Slowly I obeyed that imperative command and, as I approached the door where still He stood, He motioned others away and stretched His hand to me as if He had always known me. And, as our right hands met, with His left He indicated that all should leave the room, and He drew me in and closed the door. I remember how surprised the interpreter looked when he too was included in this general dismissal. But I had little thought then for anything but this incredible happening. I was absolutely alone with Abdu'l-Bahá. The halting desire expressed weeks ago was fulfilled the very moment that our eyes first met.

Still holding my hand Abdu'l-Bahá walked across the room towards where, in the window, two chairs were waiting. Even then the majesty of His tread impressed me and I felt like a child led by His father, a more than earthly father, to a comforting conference. His hand still held mine and frequently His grasp tightened and held more closely. And then, for the first time. He spoke, and in my own tongue: Softly came the assurance that I was His very dear son.

What there was in these simple words that carried such conviction to my heart I cannot say. Or was it the tone of voice and the atmosphere pervading the room, filled with spiritual vibrations beyond anything I had ever known, that melted my heart almost to tears? I only know that a sense of verity invaded me. Here at last was my Father. What earthly paternal relationship could equal this? A new and exquisite emotion all but mastered me. My throat swelled. My eyes filled. I could not have spoken had life depended on a word. I followed those masterly feet like a little child.

Then we sat in the two chairs by the window: knee to knee, eye to eye. At last He looked right into me. It was the first time since our eyes had met with His first beckoning gesture that this had happened. And now nothing intervened between us and He looked at me. He looked at me! It seemed as though never before had anyone really seen me. I felt a sense of gladness that I at last was at home, and that one who knew me utterly, my Father, in truth, was alone with me.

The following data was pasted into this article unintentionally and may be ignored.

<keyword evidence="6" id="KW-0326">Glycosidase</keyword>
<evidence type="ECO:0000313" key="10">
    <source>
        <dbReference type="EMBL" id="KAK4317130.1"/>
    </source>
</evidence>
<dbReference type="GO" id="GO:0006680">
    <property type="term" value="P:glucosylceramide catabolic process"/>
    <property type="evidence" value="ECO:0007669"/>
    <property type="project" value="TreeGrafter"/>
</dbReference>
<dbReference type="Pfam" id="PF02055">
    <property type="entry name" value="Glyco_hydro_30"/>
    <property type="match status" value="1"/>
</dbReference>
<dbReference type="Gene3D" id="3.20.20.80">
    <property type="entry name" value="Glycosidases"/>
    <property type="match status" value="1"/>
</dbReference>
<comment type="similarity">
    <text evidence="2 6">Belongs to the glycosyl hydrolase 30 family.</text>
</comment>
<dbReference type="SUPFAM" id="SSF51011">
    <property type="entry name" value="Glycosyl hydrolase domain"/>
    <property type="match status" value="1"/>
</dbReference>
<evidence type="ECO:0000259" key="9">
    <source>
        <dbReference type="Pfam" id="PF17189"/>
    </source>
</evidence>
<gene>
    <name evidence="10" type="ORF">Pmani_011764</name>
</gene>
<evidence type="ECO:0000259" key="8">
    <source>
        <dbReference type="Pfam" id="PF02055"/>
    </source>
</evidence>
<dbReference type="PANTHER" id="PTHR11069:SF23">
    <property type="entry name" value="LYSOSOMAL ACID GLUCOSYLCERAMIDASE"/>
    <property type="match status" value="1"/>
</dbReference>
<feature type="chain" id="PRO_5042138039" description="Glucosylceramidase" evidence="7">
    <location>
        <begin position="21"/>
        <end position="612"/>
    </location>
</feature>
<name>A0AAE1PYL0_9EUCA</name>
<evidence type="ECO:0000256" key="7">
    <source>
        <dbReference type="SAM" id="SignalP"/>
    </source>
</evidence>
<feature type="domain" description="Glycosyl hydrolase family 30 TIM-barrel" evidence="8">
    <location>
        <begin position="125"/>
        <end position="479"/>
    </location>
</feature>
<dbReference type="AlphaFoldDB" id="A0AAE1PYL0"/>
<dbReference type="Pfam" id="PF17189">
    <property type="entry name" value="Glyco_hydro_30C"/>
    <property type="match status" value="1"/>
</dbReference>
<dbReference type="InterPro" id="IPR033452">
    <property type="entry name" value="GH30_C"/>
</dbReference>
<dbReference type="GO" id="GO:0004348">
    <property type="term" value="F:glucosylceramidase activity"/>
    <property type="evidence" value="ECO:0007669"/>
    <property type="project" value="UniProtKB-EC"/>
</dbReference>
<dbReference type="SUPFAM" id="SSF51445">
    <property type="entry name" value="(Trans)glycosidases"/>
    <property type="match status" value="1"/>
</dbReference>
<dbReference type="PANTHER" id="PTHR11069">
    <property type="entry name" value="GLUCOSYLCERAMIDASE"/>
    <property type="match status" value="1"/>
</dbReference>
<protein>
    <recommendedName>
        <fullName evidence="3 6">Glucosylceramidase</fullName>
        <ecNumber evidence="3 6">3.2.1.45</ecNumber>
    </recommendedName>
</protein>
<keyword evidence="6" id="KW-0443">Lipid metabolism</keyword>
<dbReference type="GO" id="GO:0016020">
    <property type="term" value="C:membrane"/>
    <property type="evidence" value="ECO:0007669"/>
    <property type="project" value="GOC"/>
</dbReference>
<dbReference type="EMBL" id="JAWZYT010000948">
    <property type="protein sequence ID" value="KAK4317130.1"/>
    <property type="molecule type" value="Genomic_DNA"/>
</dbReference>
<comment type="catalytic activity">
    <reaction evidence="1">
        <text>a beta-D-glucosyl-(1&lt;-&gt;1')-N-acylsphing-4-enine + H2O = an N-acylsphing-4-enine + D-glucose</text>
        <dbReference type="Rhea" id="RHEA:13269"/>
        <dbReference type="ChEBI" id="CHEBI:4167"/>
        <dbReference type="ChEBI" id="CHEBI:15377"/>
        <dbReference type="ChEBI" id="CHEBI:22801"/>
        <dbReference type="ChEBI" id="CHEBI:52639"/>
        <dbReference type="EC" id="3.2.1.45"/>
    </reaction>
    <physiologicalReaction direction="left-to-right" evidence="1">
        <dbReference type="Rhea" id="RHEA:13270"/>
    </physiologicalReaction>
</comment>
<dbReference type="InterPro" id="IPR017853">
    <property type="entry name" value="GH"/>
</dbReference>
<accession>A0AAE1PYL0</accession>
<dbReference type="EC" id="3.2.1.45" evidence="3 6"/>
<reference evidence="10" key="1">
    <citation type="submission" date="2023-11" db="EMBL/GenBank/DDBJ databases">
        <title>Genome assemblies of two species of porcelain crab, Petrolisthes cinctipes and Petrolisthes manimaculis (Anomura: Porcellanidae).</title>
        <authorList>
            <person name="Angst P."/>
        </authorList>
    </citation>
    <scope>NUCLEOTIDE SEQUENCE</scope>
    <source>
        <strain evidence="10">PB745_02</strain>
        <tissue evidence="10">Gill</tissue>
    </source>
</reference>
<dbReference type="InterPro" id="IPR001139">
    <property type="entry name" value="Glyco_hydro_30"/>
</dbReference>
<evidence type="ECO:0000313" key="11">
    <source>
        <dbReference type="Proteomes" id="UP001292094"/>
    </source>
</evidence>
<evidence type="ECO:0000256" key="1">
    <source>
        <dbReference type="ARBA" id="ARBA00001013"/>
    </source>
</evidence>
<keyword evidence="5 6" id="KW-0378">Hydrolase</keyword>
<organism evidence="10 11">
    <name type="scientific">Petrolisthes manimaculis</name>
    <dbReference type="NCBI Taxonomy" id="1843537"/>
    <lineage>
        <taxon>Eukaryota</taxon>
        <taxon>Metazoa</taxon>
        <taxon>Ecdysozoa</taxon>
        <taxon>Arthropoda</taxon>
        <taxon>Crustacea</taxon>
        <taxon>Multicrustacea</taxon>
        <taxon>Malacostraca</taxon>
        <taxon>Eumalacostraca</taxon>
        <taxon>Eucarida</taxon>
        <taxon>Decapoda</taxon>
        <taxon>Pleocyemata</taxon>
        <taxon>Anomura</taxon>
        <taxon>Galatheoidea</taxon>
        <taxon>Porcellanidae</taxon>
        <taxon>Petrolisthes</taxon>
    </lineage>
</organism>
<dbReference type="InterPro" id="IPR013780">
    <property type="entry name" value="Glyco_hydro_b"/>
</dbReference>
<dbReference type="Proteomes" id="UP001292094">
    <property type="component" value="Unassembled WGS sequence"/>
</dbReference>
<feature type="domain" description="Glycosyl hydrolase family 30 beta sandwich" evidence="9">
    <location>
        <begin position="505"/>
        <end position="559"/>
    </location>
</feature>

As He looked such play of thought found reflection in His face, that if He had talked an hour not nearly so much could have been said. A little surprise, perhaps, followed swiftly by such sympathy, such understanding, such overwhelming love--it was as if His very being opened to receive me. With that the heart within me melted and the tears flowed. I did not weep, in any ordinary sense. There was no breaking up of feature. It was as if a long-pent stream was at last undammed. Unheeded, as I looked at Him, they flowed.

He put His two thumbs to my eyes while He wiped the tears from my face; admonishing me not to cry, that one must always be happy. And He laughed. Such a ringing, boyish laugh. It was as though He had discovered the most delightful joke imaginable: a divine joke which only He could appreciate.

I could not speak. We both sat perfectly silent for what seemed a long while, and gradually a great peace came to me. Then Abdu'l-Bahá placed His hand upon my breast saying that it was the heart that speaks. Again silence: a long, heart-enthralling silence. No word further was spoken, and all the time I was with Him not one single sound came from me. But no word was necessary from me to Him. I knew that, even then, and how I thanked God it was so.

Suddenly He leaped from His chair with another laugh as though consumed with a heavenly joy. Turning, He took me under the elbows and lifted me to my feet and swept me into his arms. Such a hug! No mere embrace! My very ribs cracked. He kissed me on both cheeks, laid His arm across my shoulders and led me to the door.

That is all. But life has never been quite the same since.

Introduction   Chapter 2